Keeping track

Susan Skoney

I need to vent before total exhaustion sends me to my recliner for a nap. Are you as tired of going to the doctor as I am? In fact, I could get sick thinking about it.

I spend days out of each month and hours out of those days going to different doctors trying to manage the myriad of symptoms multiple sclerosis brings. I have a neurologist, a urologist, a gynecologist, an ophthalmologist, a chiropractor, a dentist, a psychotherapist, a physical therapist, an infusion specialist and, of course, the obligatory primary care physician.

One would assume that with 11 healthcare providers my medical care would be the least of my worries. Actually, it is one of my biggest sources of anxiety. And that’s because I don’t really know which of these providers is overseeing my care. OK, I’ll give my dentist a pass. But a few days ago I arrived at the lab to have blood drawn with two scripts in my hand—one from my primary care physician, and the other from my neurologist. The tech laughed out loud and explained she would have to draw at least 20 tubes, which was way over the limit for one patient for one day. The stricken look on my face must have touched her on some level. Tears welled in my eyes, and  rather than dismissing me, the tech called me back to her office, identified all the duplicate tests  and managed to reduce the number of tubes to a manageable amount. She assured me the results would be sent to both providers, then shook her head and said, “If only they would talk to each other.”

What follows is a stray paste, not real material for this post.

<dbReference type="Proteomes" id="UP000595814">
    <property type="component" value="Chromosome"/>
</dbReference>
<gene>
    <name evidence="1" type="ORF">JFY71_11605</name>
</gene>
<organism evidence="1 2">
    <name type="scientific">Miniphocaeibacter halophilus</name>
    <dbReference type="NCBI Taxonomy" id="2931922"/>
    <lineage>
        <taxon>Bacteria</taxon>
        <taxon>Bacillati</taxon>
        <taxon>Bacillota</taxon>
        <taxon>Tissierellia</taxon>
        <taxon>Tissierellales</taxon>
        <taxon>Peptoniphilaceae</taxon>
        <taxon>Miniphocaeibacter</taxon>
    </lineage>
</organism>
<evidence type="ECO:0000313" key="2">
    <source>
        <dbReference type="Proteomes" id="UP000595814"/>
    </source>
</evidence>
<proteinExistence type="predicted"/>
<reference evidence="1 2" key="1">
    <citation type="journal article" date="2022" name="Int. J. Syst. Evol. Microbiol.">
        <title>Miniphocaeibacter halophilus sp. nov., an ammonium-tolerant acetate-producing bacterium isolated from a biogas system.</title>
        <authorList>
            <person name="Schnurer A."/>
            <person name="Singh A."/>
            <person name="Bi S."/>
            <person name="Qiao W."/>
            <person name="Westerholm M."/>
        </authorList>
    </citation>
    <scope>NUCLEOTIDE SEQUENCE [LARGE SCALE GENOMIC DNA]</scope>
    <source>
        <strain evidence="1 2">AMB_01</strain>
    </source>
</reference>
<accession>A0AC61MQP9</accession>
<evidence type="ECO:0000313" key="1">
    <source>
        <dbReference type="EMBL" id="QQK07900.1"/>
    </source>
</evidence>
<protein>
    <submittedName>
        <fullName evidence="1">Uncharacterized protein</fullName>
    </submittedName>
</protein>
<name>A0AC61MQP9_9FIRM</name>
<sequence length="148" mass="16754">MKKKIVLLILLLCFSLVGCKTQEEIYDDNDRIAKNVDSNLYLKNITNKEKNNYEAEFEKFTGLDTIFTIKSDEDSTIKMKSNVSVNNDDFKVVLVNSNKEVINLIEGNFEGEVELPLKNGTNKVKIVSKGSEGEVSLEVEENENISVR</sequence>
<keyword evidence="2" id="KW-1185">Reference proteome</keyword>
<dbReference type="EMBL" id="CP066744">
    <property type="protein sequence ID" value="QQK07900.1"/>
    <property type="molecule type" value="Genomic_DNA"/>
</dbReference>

Communication is definitely an important concept when trying to manage your health care under normal circumstances, but for those of us with chronic problems it is vital. I have discovered that peripheral providers, like the lab techs or a pharmacist can be great facilitators of that elusive communication. My pharmacist is like a guard dog. He has picked up on possibly serious drug interactions that could happen by having so many doctors prescribing different drugs. Recently, the urologist prescribed a drug and my pharmacist would not fill it because of my allergy to sulfa. (A component of this particular medication was triggering allergic reactions in people sensitive to sulfa.) Well, I was so relieved my pharmacist was on the case! 

I don’t know about you, but I’m exhausted trying to keep it all straight. In the end, I’m the one who is really in charge of my medical treatment, I guess. In the meantime I’m headed to the recliner. I have an appointment in an hour.


Susan Skoney was diagnosed in 1999. She lives in western New York with her husband Michael and children Hannah and Alex. She worked many years in public relations and advertising, and has just started writing about her MS in the last few years.

Tuesday, December 4, 2012

Don't run away